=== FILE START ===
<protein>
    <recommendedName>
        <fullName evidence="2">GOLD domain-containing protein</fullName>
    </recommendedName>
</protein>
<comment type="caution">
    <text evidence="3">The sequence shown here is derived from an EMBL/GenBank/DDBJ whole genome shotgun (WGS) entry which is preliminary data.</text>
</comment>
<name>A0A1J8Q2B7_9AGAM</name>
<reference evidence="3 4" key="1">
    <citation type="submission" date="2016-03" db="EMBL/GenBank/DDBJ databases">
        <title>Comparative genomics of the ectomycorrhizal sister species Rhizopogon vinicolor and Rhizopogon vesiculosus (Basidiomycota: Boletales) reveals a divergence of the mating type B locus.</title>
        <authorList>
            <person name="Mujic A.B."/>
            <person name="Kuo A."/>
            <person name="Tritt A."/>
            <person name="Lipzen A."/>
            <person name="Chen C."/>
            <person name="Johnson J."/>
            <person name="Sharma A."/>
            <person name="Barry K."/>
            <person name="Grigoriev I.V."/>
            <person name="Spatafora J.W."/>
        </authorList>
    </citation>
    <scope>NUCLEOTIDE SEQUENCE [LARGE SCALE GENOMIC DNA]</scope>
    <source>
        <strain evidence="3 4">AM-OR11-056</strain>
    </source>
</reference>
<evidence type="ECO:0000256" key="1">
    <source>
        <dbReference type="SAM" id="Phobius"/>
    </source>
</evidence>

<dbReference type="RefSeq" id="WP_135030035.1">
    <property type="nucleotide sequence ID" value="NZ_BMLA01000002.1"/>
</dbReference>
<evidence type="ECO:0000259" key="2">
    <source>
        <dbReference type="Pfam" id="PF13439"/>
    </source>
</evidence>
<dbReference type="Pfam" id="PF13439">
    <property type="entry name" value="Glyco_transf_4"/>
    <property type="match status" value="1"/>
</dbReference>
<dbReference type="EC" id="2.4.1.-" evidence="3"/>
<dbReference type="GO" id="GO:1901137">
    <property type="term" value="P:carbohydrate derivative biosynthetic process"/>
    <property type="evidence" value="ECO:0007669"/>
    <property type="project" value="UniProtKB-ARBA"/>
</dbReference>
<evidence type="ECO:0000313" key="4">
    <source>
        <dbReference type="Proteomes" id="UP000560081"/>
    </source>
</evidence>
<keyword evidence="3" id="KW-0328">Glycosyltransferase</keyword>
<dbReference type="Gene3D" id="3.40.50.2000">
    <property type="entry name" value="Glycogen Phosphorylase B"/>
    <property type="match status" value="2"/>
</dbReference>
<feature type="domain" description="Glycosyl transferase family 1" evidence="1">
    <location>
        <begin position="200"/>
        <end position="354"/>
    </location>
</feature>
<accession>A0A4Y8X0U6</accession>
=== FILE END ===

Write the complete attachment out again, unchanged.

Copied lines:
<protein>
    <recommendedName>
        <fullName evidence="2">GOLD domain-containing protein</fullName>
    </recommendedName>
</protein>
<comment type="caution">
    <text evidence="3">The sequence shown here is derived from an EMBL/GenBank/DDBJ whole genome shotgun (WGS) entry which is preliminary data.</text>
</comment>
<name>A0A1J8Q2B7_9AGAM</name>
<reference evidence="3 4" key="1">
    <citation type="submission" date="2016-03" db="EMBL/GenBank/DDBJ databases">
        <title>Comparative genomics of the ectomycorrhizal sister species Rhizopogon vinicolor and Rhizopogon vesiculosus (Basidiomycota: Boletales) reveals a divergence of the mating type B locus.</title>
        <authorList>
            <person name="Mujic A.B."/>
            <person name="Kuo A."/>
            <person name="Tritt A."/>
            <person name="Lipzen A."/>
            <person name="Chen C."/>
            <person name="Johnson J."/>
            <person name="Sharma A."/>
            <person name="Barry K."/>
            <person name="Grigoriev I.V."/>
            <person name="Spatafora J.W."/>
        </authorList>
    </citation>
    <scope>NUCLEOTIDE SEQUENCE [LARGE SCALE GENOMIC DNA]</scope>
    <source>
        <strain evidence="3 4">AM-OR11-056</strain>
    </source>
</reference>
<evidence type="ECO:0000256" key="1">
    <source>
        <dbReference type="SAM" id="Phobius"/>
    </source>
</evidence>

<dbReference type="RefSeq" id="WP_135030035.1">
    <property type="nucleotide sequence ID" value="NZ_BMLA01000002.1"/>
</dbReference>
<evidence type="ECO:0000259" key="2">
    <source>
        <dbReference type="Pfam" id="PF13439"/>
    </source>
</evidence>
<dbReference type="Pfam" id="PF13439">
    <property type="entry name" value="Glyco_transf_4"/>
    <property type="match status" value="1"/>
</dbReference>
<dbReference type="EC" id="2.4.1.-" evidence="3"/>
<dbReference type="GO" id="GO:1901137">
    <property type="term" value="P:carbohydrate derivative biosynthetic process"/>
    <property type="evidence" value="ECO:0007669"/>
    <property type="project" value="UniProtKB-ARBA"/>
</dbReference>
<evidence type="ECO:0000313" key="4">
    <source>
        <dbReference type="Proteomes" id="UP000560081"/>
    </source>
</evidence>
<keyword evidence="3" id="KW-0328">Glycosyltransferase</keyword>
<dbReference type="Gene3D" id="3.40.50.2000">
    <property type="entry name" value="Glycogen Phosphorylase B"/>
    <property type="match status" value="2"/>
</dbReference>
<feature type="domain" description="Glycosyl transferase family 1" evidence="1">
    <location>
        <begin position="200"/>
        <end position="354"/>
    </location>
</feature>
<accession>A0A4Y8X0U6</accession>